If you're dealing with a wayward teen, you know how relationally fatigued, emotionally beaten up, and personally worn down you can get. In fact, you may right now be thinking, "I've been pushing against this wall forever…I just can't do it anymore."  But let me encourage you to never give up…keep parenting, even when the going with your troubled teen gets toughest.

I understand just how confusing and tiring it is.  I've spent most of my life working with dozens of struggling teens at a time!  So, here are a few ways I've learned to cope…

Overcome Worry and Find Peace

I have learned that in the midst of the worst storms with teenagers, peace is still possible, and peace can spread from you to your teen. It's infectious! The first step to find peace is to shift from worrying to meditating on God, entrusting the problems — and your teenager — to Him.

Peace is the direct opposite of  worry.  The situation with your teen won't improve when you worry. In fact, when worry takes control, it usually makes matters worse for everyone. So, where does the tendency to worry come from? Well, we know it doesn't come from God.  2 Timothy 1:7 says, "For God hath not given us the spirit of fear; but of power, and of love, and of a sound mind."

Peace can grow in your heart when sitting in the presence of the Lord, "being still." It is difficult to accomplish these days, as every minute seems to be filled with the hustle and bustle of 21st century life.  However, when quality time with the Savior is given priority, peace can come amidst the turmoil.

The Lord, your God, is in your midst, a mighty One who will save;
He will rejoice over you with gladness;
He will quiet you by His love;
He will exult over you with loud singing.
-Zephaniah 3:17(NIV)

Begin by spending a few minutes daily focusing on your relationship with God and reading His Word. It may mean changing your sleep schedule in order to wake up a little earlier, before everyone else. Or, it may mean you need to take regular breaks away from home to calm down, collect your thoughts and meet with God. You will come to know that God is able to quiet the worry in your heart with His love.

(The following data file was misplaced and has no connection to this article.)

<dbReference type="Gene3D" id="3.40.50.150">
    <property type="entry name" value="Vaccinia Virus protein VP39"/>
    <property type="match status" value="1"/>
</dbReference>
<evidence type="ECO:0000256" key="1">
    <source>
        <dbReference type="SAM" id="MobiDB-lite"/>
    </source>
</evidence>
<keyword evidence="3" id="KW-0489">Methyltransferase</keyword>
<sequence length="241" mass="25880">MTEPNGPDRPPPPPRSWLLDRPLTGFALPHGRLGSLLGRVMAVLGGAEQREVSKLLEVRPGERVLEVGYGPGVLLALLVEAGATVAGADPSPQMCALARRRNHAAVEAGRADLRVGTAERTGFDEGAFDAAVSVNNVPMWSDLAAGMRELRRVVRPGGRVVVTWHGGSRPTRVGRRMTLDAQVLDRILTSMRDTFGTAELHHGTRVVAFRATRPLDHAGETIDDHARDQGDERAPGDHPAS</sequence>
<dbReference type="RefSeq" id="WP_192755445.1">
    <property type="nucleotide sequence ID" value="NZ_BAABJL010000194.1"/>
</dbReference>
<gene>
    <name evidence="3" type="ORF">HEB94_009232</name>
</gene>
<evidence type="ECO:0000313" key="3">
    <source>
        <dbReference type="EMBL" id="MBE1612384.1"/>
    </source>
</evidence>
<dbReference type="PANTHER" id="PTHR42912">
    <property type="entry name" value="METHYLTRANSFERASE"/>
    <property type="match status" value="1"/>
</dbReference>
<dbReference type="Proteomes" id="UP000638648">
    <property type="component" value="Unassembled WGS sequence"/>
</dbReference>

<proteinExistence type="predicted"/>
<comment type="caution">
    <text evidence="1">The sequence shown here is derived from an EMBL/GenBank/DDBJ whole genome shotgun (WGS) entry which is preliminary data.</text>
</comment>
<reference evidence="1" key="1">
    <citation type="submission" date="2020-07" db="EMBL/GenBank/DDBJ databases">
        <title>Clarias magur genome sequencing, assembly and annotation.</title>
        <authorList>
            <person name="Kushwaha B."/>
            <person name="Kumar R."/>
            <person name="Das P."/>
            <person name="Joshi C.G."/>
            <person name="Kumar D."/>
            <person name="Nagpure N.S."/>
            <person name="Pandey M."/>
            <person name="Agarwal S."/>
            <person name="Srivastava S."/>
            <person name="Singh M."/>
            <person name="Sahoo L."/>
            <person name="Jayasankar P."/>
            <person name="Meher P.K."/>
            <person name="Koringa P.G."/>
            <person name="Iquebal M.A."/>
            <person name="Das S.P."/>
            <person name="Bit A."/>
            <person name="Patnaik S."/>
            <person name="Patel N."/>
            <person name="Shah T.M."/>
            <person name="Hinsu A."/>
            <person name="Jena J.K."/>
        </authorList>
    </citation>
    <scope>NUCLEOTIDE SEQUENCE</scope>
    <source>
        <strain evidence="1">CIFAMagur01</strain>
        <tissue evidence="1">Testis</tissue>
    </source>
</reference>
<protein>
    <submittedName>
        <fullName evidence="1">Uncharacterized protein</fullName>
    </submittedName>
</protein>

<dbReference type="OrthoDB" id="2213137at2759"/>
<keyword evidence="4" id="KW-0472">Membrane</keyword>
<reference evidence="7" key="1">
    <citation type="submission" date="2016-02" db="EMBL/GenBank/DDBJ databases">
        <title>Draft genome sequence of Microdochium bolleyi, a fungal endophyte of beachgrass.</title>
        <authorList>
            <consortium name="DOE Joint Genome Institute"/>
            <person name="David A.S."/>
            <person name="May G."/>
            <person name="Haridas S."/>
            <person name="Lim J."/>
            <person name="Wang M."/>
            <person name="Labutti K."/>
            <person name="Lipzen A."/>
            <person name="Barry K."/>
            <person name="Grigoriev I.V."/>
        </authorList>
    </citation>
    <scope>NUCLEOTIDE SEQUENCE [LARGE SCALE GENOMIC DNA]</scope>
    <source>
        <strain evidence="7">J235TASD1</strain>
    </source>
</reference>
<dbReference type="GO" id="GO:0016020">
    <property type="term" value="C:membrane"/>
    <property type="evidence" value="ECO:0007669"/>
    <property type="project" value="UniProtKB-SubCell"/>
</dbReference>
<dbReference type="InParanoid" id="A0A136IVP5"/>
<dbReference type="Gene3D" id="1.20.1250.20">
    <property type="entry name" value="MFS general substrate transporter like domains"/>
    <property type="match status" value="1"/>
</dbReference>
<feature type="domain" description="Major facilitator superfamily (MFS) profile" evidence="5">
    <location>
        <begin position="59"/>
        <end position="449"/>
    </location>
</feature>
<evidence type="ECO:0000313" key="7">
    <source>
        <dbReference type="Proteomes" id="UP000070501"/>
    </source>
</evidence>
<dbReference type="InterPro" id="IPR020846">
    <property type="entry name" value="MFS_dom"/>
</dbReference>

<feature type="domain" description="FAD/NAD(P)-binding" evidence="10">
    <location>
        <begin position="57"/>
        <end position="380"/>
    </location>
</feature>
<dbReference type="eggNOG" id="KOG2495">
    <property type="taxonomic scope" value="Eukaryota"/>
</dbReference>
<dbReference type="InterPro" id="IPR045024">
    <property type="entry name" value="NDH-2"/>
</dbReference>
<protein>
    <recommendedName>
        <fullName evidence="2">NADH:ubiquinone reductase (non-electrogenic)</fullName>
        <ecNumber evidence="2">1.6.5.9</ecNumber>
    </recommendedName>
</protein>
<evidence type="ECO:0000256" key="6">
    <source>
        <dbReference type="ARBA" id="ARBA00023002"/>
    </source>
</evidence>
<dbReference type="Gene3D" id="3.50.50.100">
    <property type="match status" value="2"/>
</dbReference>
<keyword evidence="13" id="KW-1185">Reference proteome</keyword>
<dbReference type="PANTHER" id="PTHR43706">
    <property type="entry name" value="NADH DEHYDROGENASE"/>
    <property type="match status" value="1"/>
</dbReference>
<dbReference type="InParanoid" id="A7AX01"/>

You might also visit someone who is a positive spiritual encouragement; attend a retreat to focus on God, or simply go on relaxing walks. When you do, avoid the distraction of electronic media, which can overpower what God may have to say to you. It is in those quieter moments, alone with God, that He can provide you with a new idea, a new approach for managing your problem with your teen, and a new perspective of resting in Him.

Seek Help with Change

If you could fix the problem with your teen yourself, you would have done so by now.  After all, your best thinking has you where you are at this point, and it doesn't appear to be working.  So, it could be time to get some help from a pastor, a professional counselor, a medical doctor or a psychiatrist.  Find a support group and don't be afraid to ask for help.  Try something different, and keep trying.  It may even be that something within you or your spouse needs to change before you will see difference in your teen's behavior.  If so, be open to whatever change needs to take place.

Learn to Recognize Progress

It's easy to be so overwhelmed by problems with your teen's behavior that you fail to recognize any progress. Progress is not "problem solved." Progress means steady improvement. So, if your child is screaming at you every day, and then only yells at you once every other day - then that's progress!  Finishing some of his homework, when he previously did no homework, is progress.  Effective parenting requires that you look at the big picture while focusing on just a few problems at a time; then applauding any progress, no matter how small.  Refuse to make your teen's lack of a complete turnaround to be your constant disappointment. Turnarounds rarely happen overnight.  Instead, applaud every step in the right direction, even if it is a small one.